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Embargo Politics and the Miami Conflict

The Department of the Treasury, Washington, D.C.

Until now, the US political push toward normalization has concentrated on timid cracks in the embargo: credit extension and freedom to travel for US citizens. It’s a classic example of “thinking small,” and confining the argument to a Miami sandbox occupied for the last 58 years by a shrinking handful of normalization opponents. The Obama administration’s green light for airline service to Cuba and OFAC licenses for companies like Marriott and GE were important steps forward, but in the larger context Obama still worshipped at Miami’s altar, albeit the one run by Miami 2.0, rather than the previous generation. Obama’s team viewed the emerging small businesses in Cuba – largely funded by Miami 2.0 – as a useful wedge. The State Department worked with a small circle of Washington travel agents to construct itineraries that focused on Miami 2.0’s favorite private Cuban entrepreneurs – over and over and over again. They also facilitated five year visas and travel expenses for these same entrepreneurs to visit the US and appear on panels about the burgeoning growth of private enterprise in Cuba. The story was misleading and incomplete, but it was enthusiastically received. The point was to use these entrepreneurs first as…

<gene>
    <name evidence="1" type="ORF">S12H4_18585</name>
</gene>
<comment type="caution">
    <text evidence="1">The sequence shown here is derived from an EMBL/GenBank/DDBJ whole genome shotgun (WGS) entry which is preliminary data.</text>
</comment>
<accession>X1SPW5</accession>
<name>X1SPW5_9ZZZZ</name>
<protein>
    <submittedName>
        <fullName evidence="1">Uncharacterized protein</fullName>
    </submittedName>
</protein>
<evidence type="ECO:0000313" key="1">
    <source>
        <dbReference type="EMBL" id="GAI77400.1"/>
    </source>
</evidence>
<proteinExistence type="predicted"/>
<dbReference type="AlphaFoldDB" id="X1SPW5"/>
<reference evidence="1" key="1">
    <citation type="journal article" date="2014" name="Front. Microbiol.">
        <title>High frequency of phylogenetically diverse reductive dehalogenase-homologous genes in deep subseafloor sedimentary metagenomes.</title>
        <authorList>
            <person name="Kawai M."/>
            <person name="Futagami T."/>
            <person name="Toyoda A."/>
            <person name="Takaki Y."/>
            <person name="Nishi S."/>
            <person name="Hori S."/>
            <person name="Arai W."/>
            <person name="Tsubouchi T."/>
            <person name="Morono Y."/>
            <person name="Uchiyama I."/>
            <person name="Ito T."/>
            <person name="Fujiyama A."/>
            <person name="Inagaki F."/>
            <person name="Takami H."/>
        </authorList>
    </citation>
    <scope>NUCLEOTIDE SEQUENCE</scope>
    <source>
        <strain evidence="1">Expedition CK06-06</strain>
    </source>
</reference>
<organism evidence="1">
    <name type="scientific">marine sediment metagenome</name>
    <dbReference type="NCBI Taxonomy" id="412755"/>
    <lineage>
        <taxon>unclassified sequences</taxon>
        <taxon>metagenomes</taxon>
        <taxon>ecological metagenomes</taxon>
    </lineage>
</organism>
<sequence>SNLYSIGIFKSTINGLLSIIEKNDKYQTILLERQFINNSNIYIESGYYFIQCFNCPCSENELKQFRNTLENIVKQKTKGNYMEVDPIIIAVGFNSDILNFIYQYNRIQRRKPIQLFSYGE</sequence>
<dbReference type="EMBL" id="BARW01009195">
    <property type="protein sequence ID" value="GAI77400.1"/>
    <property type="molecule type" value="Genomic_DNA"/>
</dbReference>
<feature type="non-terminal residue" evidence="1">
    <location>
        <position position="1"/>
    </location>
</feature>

Unbiased reporting on economic news and business developments in Cuba by industry sector

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